When discussing different cultures it is important to be aware of stereotyping. By a ‘stereotype’ we mean a generalisation – for example, the assumption that British people are cold, reserved, proud and drink a lot of beer! Britain is a very diverse society and so it is difficult to provide a clear definition of ‘Britishness’. Stereotypes can be a useful form of shorthand when trying to predict behaviour or adapt to a situation but many people do not conform to their national stereotype.
- Do not assume too much
- Ask questions
- And remember that culture is relative; for example, how extrovert somebody appears to be will depend upon how extrovert you are yourself.
Most people in the UK dress in casual clothes. Despite the cold weather, you might be surprised to see many students walking around in the evening in very light clothing, particularly if they plan to go to a nightclub later.
Some people’s behaviour may confuse, surprise or offend you. For example, you may find some people appear cold and distant, or always in a hurry. The relationship you have with your tutors and lecturers might be more formal or less formal than you are used to. In the UK we often address our tutors by their given names. You may also find the relationships between men and women different.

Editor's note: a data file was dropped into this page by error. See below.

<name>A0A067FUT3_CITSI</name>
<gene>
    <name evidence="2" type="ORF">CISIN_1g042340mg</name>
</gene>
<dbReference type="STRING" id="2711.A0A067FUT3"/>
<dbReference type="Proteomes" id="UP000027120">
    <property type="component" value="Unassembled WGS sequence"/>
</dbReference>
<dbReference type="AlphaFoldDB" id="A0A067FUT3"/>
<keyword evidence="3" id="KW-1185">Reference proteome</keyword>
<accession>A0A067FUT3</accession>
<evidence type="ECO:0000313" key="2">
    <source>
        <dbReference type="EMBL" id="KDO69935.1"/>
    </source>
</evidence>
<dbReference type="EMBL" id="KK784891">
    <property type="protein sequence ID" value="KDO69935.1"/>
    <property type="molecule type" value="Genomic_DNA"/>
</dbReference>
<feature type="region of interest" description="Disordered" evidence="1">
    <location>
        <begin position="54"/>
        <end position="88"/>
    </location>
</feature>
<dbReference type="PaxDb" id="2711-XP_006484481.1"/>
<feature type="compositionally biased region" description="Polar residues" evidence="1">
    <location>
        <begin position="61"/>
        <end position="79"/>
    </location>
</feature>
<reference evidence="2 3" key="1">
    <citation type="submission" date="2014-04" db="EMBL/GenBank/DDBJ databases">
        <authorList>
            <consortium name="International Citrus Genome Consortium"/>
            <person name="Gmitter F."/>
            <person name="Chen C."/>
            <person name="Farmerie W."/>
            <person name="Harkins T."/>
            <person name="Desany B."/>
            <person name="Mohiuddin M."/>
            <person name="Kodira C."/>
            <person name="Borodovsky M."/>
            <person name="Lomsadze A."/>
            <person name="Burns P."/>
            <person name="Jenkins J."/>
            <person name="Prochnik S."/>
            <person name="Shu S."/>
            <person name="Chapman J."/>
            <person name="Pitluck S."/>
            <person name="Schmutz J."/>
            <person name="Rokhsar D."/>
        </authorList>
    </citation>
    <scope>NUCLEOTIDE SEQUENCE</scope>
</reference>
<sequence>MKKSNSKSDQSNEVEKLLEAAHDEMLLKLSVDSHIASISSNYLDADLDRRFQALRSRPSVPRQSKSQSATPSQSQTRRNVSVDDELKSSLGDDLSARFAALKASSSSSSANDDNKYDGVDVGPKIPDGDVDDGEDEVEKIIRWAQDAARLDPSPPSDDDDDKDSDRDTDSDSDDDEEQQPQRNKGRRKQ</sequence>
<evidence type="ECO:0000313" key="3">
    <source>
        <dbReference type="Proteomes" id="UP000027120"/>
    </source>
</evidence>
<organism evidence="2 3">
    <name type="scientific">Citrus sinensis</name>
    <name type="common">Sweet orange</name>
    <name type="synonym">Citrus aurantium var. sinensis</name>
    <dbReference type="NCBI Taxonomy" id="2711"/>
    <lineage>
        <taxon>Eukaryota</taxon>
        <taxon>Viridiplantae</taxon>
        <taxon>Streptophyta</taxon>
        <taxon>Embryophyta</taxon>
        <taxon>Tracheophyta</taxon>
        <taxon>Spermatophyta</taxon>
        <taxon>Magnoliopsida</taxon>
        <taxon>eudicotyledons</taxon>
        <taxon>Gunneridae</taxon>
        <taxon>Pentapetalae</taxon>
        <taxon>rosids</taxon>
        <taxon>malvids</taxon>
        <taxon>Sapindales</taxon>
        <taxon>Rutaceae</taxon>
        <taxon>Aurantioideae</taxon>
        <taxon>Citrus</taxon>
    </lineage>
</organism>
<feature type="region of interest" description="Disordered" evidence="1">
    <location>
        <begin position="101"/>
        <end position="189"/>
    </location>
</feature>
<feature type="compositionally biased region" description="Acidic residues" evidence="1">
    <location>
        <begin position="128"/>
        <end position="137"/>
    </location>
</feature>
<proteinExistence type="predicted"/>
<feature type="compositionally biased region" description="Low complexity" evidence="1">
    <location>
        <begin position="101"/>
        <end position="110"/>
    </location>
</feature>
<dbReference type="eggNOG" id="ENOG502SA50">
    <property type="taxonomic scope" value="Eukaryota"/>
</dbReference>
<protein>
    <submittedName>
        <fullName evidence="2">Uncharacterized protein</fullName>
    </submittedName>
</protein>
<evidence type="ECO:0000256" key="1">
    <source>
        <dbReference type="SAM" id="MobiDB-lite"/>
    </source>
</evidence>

Rules of behaviour
Every culture has unspoken rules about the way people treat each other. For example there may be differences in the way people decide what is important, how tasks are allocated and how time is observed. British people are often very punctual, and in business and academic life time-keeping is important. In the UK it is also very important to say ‘please’, ‘thank you’ and ‘sorry’ often (even if you don’t mean it!). For some country facts and hints about culture and behaviour, please visit www.peoplegoingglobal.com.
People will sometimes use informal (colloquial) words or expressions that are unfamiliar to you and that are not always easy to find in a dictionary. Here is just a small selection of phrases for you to learn:
Cheers! – Thank you (We also sometimes say ‘cheers!’ when we have an alcoholic drink)
Mate – Friend
Bloke – Man
What do you reckon? – What do you think?
Alright? – Hi, how are you? (but people often just mean ‘hi’ and don’t wait for the answer)
Quid – £1
Your round – Your turn to buy the drinks (in a pub)
Loo – Toilet